Factors associated with COVID-19 pandemic induced post-traumatic stress symptoms among adults living with and without HIV in Nigeria: a cross-sectional study

M.O. Folayan*, O. Ibigbami, M. ElTantawi, G.F. Abeldano, E. Ara, M.A. Ayanore, P. Ellakany, B. Gaffar, N.M. Al-Khanati, I. Idigbe, A.O. Ishabiyi, M. Jafer, A.T.A. Khan, Z. Khalid, F.B. Lawal, J. Lusher, N.P. Nzimande, B.E. Osamika, B.O. Popoola, M.F.A. QuadriM. Roque, A. Shamala, A.B. Al-Tammemi, M.A. Yousaf, J.I. Virtanen, R.A.A. Zuniga, J.C. Okeibunor, A.L. Nguyen

*Corresponding author for this work

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Background Nigeria is a country with high risk for traumatic incidences, now aggravated by the COVID-19 pandemic. This study aimed to identify differences in COVID-19 related post-traumatic stress symptoms (PTSS) among people living and not living with HIV; to assess whether PTSS were associated with COVID-19 pandemic-related anger, loneliness, social isolation, and social support; and to determine the association between PTSS and use of COVID-19 prevention strategies. Methods The data of the 3761 respondents for this analysis was extracted from a cross-sectional online survey that collected information about mental health and wellness from a convenience sample of adults, 18 years and above, in Nigeria from July to December 2020. Information was collected on the study's dependent variable (PTSS), independent variables (self-reported COVID-19, HIV status, use of COVID-19 prevention strategies, perception of social isolation, access to emotional support, feelings of anger and loneliness), and potential confounder (age, sex at birth, employment status). A binary logistic regression model tested the associations between independent and dependent variables. Results Nearly half (47.5%) of the respondents had PTSS. People who had symptoms but were not tested (AOR = 2.20), felt socially isolated (AOR = 1.16), angry (AOR = 2.64), or lonely (AOR = 2.19) had significantly greater odds of reporting PTSS (p < 0.001). People living with HIV (AOR = 0.39), those who wore masks (AOR = 0.62) and those who had emotional support (AOR = 0.63), had lower odds of reporting PTSS (p < .05). Conclusion The present study identified some multifaceted relationships between post-traumatic stress, HIV status, facemask use, anger, loneliness, social isolation, and access to emotional support during this protracted COVID-19 pandemic. These findings have implications for the future health of those affected, particularly for individuals living in Nigeria. Public health education should be incorporated in programs targeting prevention and prompt diagnosis and treatment for post-traumatic stress disorder at the community level.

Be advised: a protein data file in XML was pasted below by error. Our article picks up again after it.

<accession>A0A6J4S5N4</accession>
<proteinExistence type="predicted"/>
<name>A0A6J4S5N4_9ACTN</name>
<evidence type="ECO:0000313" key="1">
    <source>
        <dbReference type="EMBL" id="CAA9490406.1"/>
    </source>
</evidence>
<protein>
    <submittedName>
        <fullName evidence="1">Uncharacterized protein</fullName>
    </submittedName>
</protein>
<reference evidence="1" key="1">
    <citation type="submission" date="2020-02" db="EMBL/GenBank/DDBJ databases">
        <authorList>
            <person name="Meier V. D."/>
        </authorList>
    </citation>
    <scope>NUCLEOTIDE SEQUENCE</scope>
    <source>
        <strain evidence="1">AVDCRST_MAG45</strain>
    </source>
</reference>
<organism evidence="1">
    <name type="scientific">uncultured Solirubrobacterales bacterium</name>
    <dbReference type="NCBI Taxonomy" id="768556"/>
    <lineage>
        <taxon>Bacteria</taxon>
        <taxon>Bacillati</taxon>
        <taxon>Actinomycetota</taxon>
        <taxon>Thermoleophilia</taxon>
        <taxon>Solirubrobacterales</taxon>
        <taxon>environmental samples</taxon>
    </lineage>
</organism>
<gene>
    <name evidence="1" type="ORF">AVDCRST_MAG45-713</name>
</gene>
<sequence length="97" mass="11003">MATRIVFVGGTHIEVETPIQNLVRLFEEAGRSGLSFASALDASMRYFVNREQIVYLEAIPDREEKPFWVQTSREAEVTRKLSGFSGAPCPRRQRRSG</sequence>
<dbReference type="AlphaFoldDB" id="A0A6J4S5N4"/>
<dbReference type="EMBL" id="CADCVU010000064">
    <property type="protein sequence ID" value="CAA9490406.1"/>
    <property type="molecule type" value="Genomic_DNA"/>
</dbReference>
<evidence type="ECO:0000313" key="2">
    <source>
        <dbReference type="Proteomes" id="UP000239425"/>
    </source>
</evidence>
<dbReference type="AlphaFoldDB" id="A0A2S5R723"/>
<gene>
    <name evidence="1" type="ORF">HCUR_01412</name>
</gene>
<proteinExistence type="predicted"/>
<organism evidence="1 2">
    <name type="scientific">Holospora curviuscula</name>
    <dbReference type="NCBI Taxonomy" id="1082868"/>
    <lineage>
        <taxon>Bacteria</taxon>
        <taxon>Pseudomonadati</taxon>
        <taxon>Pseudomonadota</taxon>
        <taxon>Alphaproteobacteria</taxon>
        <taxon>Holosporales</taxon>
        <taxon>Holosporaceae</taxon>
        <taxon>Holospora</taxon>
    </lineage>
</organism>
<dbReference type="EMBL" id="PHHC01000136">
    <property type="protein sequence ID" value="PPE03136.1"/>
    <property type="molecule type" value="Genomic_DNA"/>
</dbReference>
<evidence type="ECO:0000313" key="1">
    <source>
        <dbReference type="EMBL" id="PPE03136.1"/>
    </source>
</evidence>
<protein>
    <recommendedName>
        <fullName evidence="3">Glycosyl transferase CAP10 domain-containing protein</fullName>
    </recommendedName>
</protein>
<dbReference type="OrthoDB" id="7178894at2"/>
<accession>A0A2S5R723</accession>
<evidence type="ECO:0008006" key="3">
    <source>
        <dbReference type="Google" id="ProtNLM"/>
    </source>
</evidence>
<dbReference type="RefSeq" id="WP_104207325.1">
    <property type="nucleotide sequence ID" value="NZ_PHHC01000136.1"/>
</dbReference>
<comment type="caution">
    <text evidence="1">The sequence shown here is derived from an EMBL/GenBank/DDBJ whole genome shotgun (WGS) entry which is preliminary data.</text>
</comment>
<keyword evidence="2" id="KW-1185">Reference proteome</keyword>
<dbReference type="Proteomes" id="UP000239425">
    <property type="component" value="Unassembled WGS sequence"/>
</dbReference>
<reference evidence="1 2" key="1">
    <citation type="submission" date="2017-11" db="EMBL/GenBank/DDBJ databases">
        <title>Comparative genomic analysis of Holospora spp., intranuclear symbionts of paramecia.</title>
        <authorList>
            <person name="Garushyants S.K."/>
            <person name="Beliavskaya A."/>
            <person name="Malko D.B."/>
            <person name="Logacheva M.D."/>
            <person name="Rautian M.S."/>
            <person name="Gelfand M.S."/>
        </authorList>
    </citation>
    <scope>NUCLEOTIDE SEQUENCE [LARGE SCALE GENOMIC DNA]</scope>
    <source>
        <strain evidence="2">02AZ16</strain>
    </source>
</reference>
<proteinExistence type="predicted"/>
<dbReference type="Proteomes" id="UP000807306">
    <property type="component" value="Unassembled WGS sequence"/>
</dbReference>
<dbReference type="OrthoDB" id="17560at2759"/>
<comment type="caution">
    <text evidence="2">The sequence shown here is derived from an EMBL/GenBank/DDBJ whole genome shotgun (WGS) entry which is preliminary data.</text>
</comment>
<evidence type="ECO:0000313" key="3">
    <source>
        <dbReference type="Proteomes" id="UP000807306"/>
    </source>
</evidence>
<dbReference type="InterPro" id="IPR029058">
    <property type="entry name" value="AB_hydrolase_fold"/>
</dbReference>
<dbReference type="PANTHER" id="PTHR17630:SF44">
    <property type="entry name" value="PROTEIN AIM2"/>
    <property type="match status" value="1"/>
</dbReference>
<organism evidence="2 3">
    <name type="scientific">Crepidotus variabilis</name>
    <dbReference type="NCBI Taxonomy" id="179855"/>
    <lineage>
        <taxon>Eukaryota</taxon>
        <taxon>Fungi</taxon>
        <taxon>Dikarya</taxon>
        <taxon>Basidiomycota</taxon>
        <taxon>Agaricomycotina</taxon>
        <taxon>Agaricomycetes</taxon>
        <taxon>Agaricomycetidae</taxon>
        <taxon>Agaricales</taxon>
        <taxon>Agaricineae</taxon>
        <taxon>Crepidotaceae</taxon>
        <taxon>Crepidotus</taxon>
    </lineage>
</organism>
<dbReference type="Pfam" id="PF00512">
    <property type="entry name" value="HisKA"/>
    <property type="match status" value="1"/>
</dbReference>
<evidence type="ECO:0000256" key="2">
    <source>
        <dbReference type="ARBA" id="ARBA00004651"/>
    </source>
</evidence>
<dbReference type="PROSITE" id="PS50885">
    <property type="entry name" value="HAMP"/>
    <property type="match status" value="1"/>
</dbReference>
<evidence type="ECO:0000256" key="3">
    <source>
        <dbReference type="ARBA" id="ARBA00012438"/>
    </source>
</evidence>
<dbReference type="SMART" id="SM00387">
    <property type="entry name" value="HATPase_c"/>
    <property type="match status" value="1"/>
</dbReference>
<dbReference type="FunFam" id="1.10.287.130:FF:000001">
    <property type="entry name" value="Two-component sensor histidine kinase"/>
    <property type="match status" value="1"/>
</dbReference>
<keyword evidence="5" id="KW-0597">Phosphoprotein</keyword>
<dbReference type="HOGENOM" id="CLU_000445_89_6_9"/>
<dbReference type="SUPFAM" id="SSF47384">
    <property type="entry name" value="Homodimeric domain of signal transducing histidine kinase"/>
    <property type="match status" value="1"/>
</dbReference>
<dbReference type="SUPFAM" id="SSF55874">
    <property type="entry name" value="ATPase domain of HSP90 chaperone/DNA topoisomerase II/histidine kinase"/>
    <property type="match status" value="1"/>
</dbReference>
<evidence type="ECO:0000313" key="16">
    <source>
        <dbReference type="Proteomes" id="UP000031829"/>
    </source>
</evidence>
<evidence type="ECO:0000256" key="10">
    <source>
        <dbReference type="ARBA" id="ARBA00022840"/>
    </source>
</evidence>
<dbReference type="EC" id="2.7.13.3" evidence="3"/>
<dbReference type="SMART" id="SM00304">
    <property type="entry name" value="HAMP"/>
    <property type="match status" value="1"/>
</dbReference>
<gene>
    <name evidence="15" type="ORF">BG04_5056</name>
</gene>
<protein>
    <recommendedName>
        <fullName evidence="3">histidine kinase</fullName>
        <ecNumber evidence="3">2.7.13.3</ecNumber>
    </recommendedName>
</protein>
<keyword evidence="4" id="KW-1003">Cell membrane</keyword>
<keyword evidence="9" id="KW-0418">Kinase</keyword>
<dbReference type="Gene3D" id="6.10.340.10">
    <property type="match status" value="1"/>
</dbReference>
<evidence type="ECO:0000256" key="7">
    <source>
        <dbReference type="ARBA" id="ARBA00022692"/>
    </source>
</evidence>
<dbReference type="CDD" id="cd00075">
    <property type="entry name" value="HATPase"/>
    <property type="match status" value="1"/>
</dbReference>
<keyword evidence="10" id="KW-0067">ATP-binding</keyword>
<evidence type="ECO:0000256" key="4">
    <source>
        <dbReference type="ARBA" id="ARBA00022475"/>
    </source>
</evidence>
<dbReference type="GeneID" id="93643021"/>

Original languageEnglish
Article number48
Number of pages10
JournalBMC Psychiatry
Issue number1
Publication statusPublished - 21 Jan 2022


  • COVID-19
  • HIV
  • Mental health disorder
  • Nigeria
  • PTSD
  • SARS-COV-2

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